apache – Using AddEncoding x-gzip .gz without actual files – Server Fault
For example, the document might be written in the Vietnamese alphabet, or in Cyrillic, and should be displayed as such. This apaache, also, is transmitted in HTTP headers. Filename extensions that are only associated using the AddHandlerAddInputFilter or AddOutputFilter directives may be included or excluded from matching by using the MultiviewsMatch directive.
To convey this further information, Apache optionally sends a Content-Language header, to specify the language that the document is in, and can append additional information onto the Content-Type header to indicate the particular character set that should be used to correctly render the information.
The language specification is the two-letter abbreviation for the language. The charset is the name of the particular character set which should be used. The AddCharset directive maps the given filename extensions to the specified content charset the Addenocding registered name for a given character encoding. This mapping is added to any already in force, overriding any mappings that already exist for the same extension.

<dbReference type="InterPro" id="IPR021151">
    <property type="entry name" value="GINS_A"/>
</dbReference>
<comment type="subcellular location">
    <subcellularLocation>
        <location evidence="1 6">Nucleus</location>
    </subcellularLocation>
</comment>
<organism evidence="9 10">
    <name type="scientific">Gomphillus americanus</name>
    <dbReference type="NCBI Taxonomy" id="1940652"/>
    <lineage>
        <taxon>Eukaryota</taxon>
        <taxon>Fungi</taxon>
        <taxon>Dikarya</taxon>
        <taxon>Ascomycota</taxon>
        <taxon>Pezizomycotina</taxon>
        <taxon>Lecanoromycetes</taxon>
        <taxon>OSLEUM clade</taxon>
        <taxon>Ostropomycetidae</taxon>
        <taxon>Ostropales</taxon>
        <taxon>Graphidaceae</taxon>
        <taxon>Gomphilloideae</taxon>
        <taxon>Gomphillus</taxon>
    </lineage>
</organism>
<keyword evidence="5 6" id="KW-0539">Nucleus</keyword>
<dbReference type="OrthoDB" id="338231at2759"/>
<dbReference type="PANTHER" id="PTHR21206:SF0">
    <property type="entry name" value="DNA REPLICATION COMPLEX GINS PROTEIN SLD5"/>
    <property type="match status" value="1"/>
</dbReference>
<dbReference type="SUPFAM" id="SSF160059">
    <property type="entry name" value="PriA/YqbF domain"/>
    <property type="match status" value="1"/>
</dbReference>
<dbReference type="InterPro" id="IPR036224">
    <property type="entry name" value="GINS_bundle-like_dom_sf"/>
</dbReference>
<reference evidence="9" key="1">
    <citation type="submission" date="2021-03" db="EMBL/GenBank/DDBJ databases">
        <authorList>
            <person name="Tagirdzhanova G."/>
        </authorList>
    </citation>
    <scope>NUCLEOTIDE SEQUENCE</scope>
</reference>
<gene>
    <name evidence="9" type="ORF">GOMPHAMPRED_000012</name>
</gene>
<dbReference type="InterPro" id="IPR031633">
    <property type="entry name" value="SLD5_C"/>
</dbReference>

Then the document xxxx. The AddCharset directive is useful for both to inform the client about the character encoding of the document so that the document can be interpreted and displayed appropriately, and for content negotiationwhere the server returns one from several documents based on the client’s charset preference. The extension argument is case-insensitive and can be wddencoding with or without a leading dot.
Filenames may have multiple extensions and the extension argument will be compared against each of them. This will cause filenames containing addencodinf. Z extension to be marked as encoded with x-compress. Old clients expect x-gzip and x-compresshowever the standard dictates that they’re equivalent to gzip and compress respectively.